Network security is a slippery thing. Securing voice on a network just adds to the complication. No one can answer your question with a "yes" or a "no" because the answer is: "it depends". It depends on how well you have handled your layered security model. Such as physical access to the network switches, routers, servers, etc. Do you have appropriate facility restrictions in place? If not, then your security model is suspect. Have you logically separated voice and data? Sounds like you have, which is good. Have you taken measures to avoid mac address spoofing? Have you avoided VLAN sprawl by either limiting VLANs to individual access switches/stacks/closets or, even better, running layer 3 to the access layer. Trunking vlans and RSPAN can be an annoying fact of life.
So, you logically separated voice and data. Have you employed network based ACLs or firewall filters to protect voice from data? Are you running soft phones? If so, have you looked at UC proxy and/or Trusted Relay Point?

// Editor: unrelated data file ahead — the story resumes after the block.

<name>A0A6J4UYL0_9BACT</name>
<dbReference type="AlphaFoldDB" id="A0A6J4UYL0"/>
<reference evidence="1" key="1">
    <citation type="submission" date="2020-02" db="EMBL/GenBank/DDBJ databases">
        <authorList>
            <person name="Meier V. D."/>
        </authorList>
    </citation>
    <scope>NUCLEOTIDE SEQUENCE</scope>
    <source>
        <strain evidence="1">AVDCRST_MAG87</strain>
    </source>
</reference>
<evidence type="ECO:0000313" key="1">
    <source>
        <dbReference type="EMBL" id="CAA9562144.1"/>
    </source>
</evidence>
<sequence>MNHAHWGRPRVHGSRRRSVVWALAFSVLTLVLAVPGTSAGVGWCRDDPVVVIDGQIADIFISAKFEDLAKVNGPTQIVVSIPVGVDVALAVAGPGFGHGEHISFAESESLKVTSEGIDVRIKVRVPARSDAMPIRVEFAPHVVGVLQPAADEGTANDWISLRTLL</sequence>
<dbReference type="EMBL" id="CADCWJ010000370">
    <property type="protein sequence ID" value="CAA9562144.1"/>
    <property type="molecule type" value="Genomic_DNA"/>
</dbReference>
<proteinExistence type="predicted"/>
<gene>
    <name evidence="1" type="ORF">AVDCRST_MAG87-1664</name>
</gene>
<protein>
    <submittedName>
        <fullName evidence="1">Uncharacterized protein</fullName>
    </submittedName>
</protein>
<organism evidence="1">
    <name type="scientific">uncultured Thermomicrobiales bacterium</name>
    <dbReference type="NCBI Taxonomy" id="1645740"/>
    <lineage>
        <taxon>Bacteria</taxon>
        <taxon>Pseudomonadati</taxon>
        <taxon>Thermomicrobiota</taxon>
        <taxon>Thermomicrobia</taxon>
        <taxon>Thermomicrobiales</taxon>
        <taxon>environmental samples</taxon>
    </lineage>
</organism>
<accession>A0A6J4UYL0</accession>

Does your Call Manager (or CME or whatever) have one administrator password that more than one person knows? Do you have password policies on your admin IDs? Do you leverage authorization controls? Do you apply authentication/authorization policies to routers, switches, and voice gateways (using something like tacacs or radius)?
Do you have accounting policies and audit policies in place so that all of the authentication, authorization, configuration best practices remain relevant?
Security needs to be done at all layers of your network. If you have control over all aspects of the network, configurations, policies, enforcement, etc. then you are probably A-OK. If not, then there could be a hole somewhere. Remember, you aren't just watching for a guy in a black over coat.
Also, do a google search for "VLAN hopping on Cisco switches and phones". youshold make sure you are not vulnerable to that common method of gaining access to the voice VLAN and therefore being able to potentially intercept and record voice streams.
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